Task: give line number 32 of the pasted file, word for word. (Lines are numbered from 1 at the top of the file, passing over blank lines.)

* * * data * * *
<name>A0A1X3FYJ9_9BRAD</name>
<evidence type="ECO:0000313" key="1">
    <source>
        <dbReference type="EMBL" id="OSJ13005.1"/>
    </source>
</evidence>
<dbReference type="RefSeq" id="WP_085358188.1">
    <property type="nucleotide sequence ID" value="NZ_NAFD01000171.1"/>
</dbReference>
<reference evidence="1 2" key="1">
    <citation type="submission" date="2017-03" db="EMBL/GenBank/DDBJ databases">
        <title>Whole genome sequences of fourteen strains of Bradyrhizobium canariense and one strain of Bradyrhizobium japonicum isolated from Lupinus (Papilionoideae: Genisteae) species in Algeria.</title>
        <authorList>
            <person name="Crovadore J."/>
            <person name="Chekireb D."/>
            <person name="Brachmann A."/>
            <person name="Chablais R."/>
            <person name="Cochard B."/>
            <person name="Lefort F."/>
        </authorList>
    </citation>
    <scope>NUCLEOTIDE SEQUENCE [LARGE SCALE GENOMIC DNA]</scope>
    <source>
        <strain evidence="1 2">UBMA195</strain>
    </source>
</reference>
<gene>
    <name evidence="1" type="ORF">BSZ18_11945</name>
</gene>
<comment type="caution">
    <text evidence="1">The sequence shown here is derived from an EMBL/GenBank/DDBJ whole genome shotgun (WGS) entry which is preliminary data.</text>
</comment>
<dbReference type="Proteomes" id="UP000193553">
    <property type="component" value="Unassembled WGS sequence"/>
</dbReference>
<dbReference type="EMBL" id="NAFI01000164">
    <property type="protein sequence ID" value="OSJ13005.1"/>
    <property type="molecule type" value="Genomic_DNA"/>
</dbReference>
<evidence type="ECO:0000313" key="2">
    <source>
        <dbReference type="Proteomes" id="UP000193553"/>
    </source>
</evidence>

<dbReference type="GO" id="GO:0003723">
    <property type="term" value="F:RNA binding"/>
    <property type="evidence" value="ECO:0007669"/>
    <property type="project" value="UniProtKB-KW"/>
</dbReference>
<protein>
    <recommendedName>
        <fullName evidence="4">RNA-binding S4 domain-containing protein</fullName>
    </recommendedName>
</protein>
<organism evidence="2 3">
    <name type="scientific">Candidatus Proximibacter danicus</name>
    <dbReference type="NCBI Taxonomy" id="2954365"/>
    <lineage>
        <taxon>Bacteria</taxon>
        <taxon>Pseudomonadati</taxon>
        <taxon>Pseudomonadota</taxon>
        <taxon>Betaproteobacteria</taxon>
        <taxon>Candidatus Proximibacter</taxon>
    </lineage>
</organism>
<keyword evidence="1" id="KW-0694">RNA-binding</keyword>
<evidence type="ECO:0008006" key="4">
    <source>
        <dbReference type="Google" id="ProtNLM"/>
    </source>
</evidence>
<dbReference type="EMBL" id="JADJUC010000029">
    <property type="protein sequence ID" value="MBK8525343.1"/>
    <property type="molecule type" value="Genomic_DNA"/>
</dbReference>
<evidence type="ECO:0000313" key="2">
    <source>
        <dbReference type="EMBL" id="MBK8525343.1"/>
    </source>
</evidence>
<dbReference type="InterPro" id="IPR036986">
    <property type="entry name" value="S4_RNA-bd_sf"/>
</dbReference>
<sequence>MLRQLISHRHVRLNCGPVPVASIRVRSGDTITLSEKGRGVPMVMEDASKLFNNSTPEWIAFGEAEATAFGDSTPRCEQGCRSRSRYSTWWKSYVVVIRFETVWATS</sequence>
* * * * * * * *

</comment>